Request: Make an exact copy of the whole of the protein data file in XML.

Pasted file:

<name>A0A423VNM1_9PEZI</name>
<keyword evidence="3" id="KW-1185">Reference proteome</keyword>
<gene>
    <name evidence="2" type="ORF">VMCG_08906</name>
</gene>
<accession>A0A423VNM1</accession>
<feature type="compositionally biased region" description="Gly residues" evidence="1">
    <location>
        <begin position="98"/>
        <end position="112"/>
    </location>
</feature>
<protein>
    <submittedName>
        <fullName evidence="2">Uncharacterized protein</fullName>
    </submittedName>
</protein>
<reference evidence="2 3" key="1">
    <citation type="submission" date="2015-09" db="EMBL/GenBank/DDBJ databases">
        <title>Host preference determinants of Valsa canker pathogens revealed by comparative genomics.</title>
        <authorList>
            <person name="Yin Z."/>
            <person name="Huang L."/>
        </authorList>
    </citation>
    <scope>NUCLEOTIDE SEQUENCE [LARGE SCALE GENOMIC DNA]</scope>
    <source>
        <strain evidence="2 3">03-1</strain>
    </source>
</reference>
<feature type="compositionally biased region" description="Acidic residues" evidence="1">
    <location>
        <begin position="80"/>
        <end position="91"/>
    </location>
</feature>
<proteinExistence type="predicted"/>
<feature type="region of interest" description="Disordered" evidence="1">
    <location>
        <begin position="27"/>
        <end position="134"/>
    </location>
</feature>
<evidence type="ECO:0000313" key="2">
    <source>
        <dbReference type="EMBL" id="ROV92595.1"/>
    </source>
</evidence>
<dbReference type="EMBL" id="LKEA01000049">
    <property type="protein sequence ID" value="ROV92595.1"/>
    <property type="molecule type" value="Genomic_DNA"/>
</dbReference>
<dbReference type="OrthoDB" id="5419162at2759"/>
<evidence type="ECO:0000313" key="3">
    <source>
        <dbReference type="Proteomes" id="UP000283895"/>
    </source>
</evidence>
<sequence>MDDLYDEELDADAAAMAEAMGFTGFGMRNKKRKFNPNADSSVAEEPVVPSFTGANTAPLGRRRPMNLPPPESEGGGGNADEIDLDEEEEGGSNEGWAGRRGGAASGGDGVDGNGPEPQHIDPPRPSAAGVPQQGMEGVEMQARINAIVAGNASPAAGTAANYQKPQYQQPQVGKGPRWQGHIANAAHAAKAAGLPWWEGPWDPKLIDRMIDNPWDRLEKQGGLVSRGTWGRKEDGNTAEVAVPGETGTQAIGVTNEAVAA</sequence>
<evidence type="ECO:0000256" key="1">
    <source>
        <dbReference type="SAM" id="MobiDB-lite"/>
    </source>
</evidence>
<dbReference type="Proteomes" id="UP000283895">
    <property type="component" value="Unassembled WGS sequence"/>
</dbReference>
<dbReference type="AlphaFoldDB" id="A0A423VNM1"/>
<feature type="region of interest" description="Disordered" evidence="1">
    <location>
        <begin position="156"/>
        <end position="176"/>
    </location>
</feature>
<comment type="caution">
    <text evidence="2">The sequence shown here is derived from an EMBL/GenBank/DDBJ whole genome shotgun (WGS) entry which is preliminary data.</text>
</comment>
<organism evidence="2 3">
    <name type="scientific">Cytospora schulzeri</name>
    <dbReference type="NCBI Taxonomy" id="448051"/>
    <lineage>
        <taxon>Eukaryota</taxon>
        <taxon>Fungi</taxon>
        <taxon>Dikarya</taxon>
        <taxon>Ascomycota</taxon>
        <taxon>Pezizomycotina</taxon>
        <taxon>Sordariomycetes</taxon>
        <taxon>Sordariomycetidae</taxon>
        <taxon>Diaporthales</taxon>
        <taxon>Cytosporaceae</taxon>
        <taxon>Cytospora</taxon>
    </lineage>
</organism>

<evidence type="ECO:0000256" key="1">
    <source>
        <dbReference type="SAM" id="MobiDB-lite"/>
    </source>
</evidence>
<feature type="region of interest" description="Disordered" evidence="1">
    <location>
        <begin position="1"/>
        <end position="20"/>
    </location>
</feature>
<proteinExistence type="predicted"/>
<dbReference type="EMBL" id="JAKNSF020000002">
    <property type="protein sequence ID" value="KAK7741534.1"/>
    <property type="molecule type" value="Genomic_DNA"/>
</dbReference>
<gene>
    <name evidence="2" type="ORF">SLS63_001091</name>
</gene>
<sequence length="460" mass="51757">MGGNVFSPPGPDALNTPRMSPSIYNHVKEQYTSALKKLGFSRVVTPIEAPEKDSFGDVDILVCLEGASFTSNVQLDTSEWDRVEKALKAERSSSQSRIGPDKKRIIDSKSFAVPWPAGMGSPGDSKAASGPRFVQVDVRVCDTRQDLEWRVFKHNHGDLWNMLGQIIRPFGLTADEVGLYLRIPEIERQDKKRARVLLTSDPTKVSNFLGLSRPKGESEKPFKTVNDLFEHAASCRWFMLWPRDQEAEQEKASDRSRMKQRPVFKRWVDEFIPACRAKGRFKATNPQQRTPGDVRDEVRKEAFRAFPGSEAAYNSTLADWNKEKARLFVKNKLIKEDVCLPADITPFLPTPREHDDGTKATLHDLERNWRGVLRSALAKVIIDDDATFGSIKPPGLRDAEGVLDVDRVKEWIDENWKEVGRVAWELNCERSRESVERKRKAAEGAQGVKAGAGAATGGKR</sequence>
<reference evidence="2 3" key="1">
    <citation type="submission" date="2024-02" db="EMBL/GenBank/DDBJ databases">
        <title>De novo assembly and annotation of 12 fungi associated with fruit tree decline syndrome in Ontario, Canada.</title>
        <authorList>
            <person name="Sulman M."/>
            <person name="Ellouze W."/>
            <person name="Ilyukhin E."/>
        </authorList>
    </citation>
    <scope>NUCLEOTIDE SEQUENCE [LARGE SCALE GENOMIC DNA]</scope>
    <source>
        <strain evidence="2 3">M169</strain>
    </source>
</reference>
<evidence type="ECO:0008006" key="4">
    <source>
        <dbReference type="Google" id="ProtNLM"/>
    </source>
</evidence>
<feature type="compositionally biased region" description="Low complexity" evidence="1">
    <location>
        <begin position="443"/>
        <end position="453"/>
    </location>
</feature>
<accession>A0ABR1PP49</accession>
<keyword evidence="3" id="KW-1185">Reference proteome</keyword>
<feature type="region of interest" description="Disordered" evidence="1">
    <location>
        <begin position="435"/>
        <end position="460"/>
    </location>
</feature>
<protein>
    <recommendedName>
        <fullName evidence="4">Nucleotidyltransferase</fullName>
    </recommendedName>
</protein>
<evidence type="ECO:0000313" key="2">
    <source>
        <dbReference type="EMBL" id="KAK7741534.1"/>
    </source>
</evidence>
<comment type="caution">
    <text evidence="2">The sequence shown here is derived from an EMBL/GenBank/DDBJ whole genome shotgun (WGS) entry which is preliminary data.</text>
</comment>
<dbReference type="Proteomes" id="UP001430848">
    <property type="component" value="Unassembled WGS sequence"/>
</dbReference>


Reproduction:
<name>A0A423VNM1_9PEZI</name>
<keyword evidence="3" id="KW-1185">Reference proteome</keyword>
<gene>
    <name evidence="2" type="ORF">VMCG_08906</name>
</gene>
<accession>A0A423VNM1</accession>
<feature type="compositionally biased region" description="Gly residues" evidence="1">
    <location>
        <begin position="98"/>
        <end position="112"/>
    </location>
</feature>
<protein>
    <submittedName>
        <fullName evidence="2">Uncharacterized protein</fullName>
    </submittedName>
</protein>
<reference evidence="2 3" key="1">
    <citation type="submission" date="2015-09" db="EMBL/GenBank/DDBJ databases">
        <title>Host preference determinants of Valsa canker pathogens revealed by comparative genomics.</title>
        <authorList>
            <person name="Yin Z."/>
            <person name="Huang L."/>
        </authorList>
    </citation>
    <scope>NUCLEOTIDE SEQUENCE [LARGE SCALE GENOMIC DNA]</scope>
    <source>
        <strain evidence="2 3">03-1</strain>
    </source>
</reference>
<feature type="compositionally biased region" description="Acidic residues" evidence="1">
    <location>
        <begin position="80"/>
        <end position="91"/>
    </location>
</feature>
<proteinExistence type="predicted"/>
<feature type="region of interest" description="Disordered" evidence="1">
    <location>
        <begin position="27"/>
        <end position="134"/>
    </location>
</feature>
<evidence type="ECO:0000313" key="2">
    <source>
        <dbReference type="EMBL" id="ROV92595.1"/>
    </source>
</evidence>
<dbReference type="EMBL" id="LKEA01000049">
    <property type="protein sequence ID" value="ROV92595.1"/>
    <property type="molecule type" value="Genomic_DNA"/>
</dbReference>
<dbReference type="OrthoDB" id="5419162at2759"/>
<evidence type="ECO:0000313" key="3">
    <source>
        <dbReference type="Proteomes" id="UP000283895"/>
    </source>
</evidence>
<sequence>MDDLYDEELDADAAAMAEAMGFTGFGMRNKKRKFNPNADSSVAEEPVVPSFTGANTAPLGRRRPMNLPPPESEGGGGNADEIDLDEEEEGGSNEGWAGRRGGAASGGDGVDGNGPEPQHIDPPRPSAAGVPQQGMEGVEMQARINAIVAGNASPAAGTAANYQKPQYQQPQVGKGPRWQGHIANAAHAAKAAGLPWWEGPWDPKLIDRMIDNPWDRLEKQGGLVSRGTWGRKEDGNTAEVAVPGETGTQAIGVTNEAVAA</sequence>
<evidence type="ECO:0000256" key="1">
    <source>
        <dbReference type="SAM" id="MobiDB-lite"/>
    </source>
</evidence>
<dbReference type="Proteomes" id="UP000283895">
    <property type="component" value="Unassembled WGS sequence"/>
</dbReference>
<dbReference type="AlphaFoldDB" id="A0A423VNM1"/>
<feature type="region of interest" description="Disordered" evidence="1">
    <location>
        <begin position="156"/>
        <end position="176"/>
    </location>
</feature>
<comment type="caution">
    <text evidence="2">The sequence shown here is derived from an EMBL/GenBank/DDBJ whole genome shotgun (WGS) entry which is preliminary data.</text>
</comment>
<organism evidence="2 3">
    <name type="scientific">Cytospora schulzeri</name>
    <dbReference type="NCBI Taxonomy" id="448051"/>
    <lineage>
        <taxon>Eukaryota</taxon>
        <taxon>Fungi</taxon>
        <taxon>Dikarya</taxon>
        <taxon>Ascomycota</taxon>
        <taxon>Pezizomycotina</taxon>
        <taxon>Sordariomycetes</taxon>
        <taxon>Sordariomycetidae</taxon>
        <taxon>Diaporthales</taxon>
        <taxon>Cytosporaceae</taxon>
        <taxon>Cytospora</taxon>
    </lineage>
</organism>

<evidence type="ECO:0000256" key="1">
    <source>
        <dbReference type="SAM" id="MobiDB-lite"/>
    </source>
</evidence>
<feature type="region of interest" description="Disordered" evidence="1">
    <location>
        <begin position="1"/>
        <end position="20"/>
    </location>
</feature>
<proteinExistence type="predicted"/>
<dbReference type="EMBL" id="JAKNSF020000002">
    <property type="protein sequence ID" value="KAK7741534.1"/>
    <property type="molecule type" value="Genomic_DNA"/>
</dbReference>
<gene>
    <name evidence="2" type="ORF">SLS63_001091</name>
</gene>
<sequence length="460" mass="51757">MGGNVFSPPGPDALNTPRMSPSIYNHVKEQYTSALKKLGFSRVVTPIEAPEKDSFGDVDILVCLEGASFTSNVQLDTSEWDRVEKALKAERSSSQSRIGPDKKRIIDSKSFAVPWPAGMGSPGDSKAASGPRFVQVDVRVCDTRQDLEWRVFKHNHGDLWNMLGQIIRPFGLTADEVGLYLRIPEIERQDKKRARVLLTSDPTKVSNFLGLSRPKGESEKPFKTVNDLFEHAASCRWFMLWPRDQEAEQEKASDRSRMKQRPVFKRWVDEFIPACRAKGRFKATNPQQRTPGDVRDEVRKEAFRAFPGSEAAYNSTLADWNKEKARLFVKNKLIKEDVCLPADITPFLPTPREHDDGTKATLHDLERNWRGVLRSALAKVIIDDDATFGSIKPPGLRDAEGVLDVDRVKEWIDENWKEVGRVAWELNCERSRESVERKRKAAEGAQGVKAGAGAATGGKR</sequence>
<reference evidence="2 3" key="1">
    <citation type="submission" date="2024-02" db="EMBL/GenBank/DDBJ databases">
        <title>De novo assembly and annotation of 12 fungi associated with fruit tree decline syndrome in Ontario, Canada.</title>
        <authorList>
            <person name="Sulman M."/>
            <person name="Ellouze W."/>
            <person name="Ilyukhin E."/>
        </authorList>
    </citation>
    <scope>NUCLEOTIDE SEQUENCE [LARGE SCALE GENOMIC DNA]</scope>
    <source>
        <strain evidence="2 3">M169</strain>
    </source>
</reference>
<evidence type="ECO:0008006" key="4">
    <source>
        <dbReference type="Google" id="ProtNLM"/>
    </source>
</evidence>
<feature type="compositionally biased region" description="Low complexity" evidence="1">
    <location>
        <begin position="443"/>
        <end position="453"/>
    </location>
</feature>
<accession>A0ABR1PP49</accession>
<keyword evidence="3" id="KW-1185">Reference proteome</keyword>
<feature type="region of interest" description="Disordered" evidence="1">
    <location>
        <begin position="435"/>
        <end position="460"/>
    </location>
</feature>
<protein>
    <recommendedName>
        <fullName evidence="4">Nucleotidyltransferase</fullName>
    </recommendedName>
</protein>
<evidence type="ECO:0000313" key="2">
    <source>
        <dbReference type="EMBL" id="KAK7741534.1"/>
    </source>
</evidence>
<comment type="caution">
    <text evidence="2">The sequence shown here is derived from an EMBL/GenBank/DDBJ whole genome shotgun (WGS) entry which is preliminary data.</text>
</comment>
<dbReference type="Proteomes" id="UP001430848">
    <property type="component" value="Unassembled WGS sequence"/>
</dbReference>